That's fair warning I'm giving everyone.
Yesterday, Ramachandra Guha was in conversation with Jyotirmaya Sharma about his book, India After Gandhi at the Kakatiya. A sudden downpour saw us walk in five minutes before the scheduled time of the event; as it happened JS and RG were also caught in the same traffic and walked in at the same time.
For some strange reason, five star hotels seem to think 'air conditioning' means refrigeration. The minute I walked in to the hall, I knew I was inadequately clad. For the next two hours, instead of a thermostat, someone had deputed a flunkey to turn on and off the air conditioner until everyone felt they had the flu.
Ram Guha has a charming habit of using his hands a lot while speaking but I felt dizzy watching his hands churn the air and move in continuous circles. Jyotirmaya asked his questions slowly and clearly and I would even say ponderously if I weren't worried about this turning up in google searches. Thank god for aliases, but hasn't my cover been blown?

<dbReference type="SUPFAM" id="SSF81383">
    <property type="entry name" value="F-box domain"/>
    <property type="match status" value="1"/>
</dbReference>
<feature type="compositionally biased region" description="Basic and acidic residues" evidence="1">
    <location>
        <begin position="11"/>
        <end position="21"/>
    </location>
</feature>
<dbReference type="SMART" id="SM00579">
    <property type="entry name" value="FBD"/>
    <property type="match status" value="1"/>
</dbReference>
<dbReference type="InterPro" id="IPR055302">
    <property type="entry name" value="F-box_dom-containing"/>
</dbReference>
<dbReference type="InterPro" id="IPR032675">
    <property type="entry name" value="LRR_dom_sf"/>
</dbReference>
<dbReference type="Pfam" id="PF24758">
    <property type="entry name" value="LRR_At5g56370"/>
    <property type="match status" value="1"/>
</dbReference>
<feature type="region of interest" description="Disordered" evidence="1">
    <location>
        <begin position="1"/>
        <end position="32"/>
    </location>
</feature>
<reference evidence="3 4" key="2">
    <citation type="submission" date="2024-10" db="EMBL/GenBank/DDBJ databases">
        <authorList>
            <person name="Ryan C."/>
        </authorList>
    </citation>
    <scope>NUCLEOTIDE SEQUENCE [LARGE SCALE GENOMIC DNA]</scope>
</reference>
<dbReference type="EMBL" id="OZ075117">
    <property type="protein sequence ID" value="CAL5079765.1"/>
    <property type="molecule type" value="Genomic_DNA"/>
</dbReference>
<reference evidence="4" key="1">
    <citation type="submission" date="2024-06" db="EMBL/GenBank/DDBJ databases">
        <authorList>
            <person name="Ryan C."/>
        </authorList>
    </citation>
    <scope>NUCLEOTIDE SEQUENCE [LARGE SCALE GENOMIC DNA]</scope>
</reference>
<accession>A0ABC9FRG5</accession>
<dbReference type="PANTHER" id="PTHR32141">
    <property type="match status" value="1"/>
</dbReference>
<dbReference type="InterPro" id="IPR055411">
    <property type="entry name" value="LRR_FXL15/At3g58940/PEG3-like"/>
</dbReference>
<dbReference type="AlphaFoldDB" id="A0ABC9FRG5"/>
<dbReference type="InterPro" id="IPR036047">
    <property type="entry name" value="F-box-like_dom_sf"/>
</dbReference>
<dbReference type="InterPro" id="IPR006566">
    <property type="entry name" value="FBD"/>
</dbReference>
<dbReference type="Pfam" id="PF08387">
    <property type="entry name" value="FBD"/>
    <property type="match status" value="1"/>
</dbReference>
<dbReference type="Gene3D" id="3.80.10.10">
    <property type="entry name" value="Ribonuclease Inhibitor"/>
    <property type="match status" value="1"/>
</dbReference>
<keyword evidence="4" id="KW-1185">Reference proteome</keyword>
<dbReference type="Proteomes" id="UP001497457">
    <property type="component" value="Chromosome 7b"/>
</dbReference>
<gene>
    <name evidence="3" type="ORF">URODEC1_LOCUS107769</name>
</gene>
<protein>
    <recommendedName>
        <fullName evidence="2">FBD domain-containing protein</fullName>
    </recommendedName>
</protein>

I wonder why the questions never live up to the wit and erudition that writers invest their answers with. People asked about the 'what if's' that Ram Guha said historians have been taught never to ask: 'What if Gandhi had lived to the 1970's?' someone asked. (he'd have to be cryogenically preserved or something, but Guha was more polite than that). Someone else wanted to know about nationhood, whether population was the real probloem, about Sonia Gandhi, and what would have happened if the Congress hd been dismantled like Gandhi wanted it to be after Independence.
It was all very interesting but not having read the book, I can't say very much more. Luckily for us, Jyotirmaya opened the floor to questions provided that they were questions and not monologues or statements (people may have even clapped when he said this. I can't be sure). This was ruthlessly enforced, which was just as well.
This evening Jagdish Mittal will talk and release some book. God --I need to be better informed than this.
In other news, The Hindu Literary Review has this report on my book. Sigh. Oh, and since I'm beating my own drum with such insistence, Khushwant Singh in The Telegraph. Only, I'm not a film magazine editor; just a plain old editor. The kind that used to hang metres of celluloid around one's neck. you know? Darzi-ishtyle.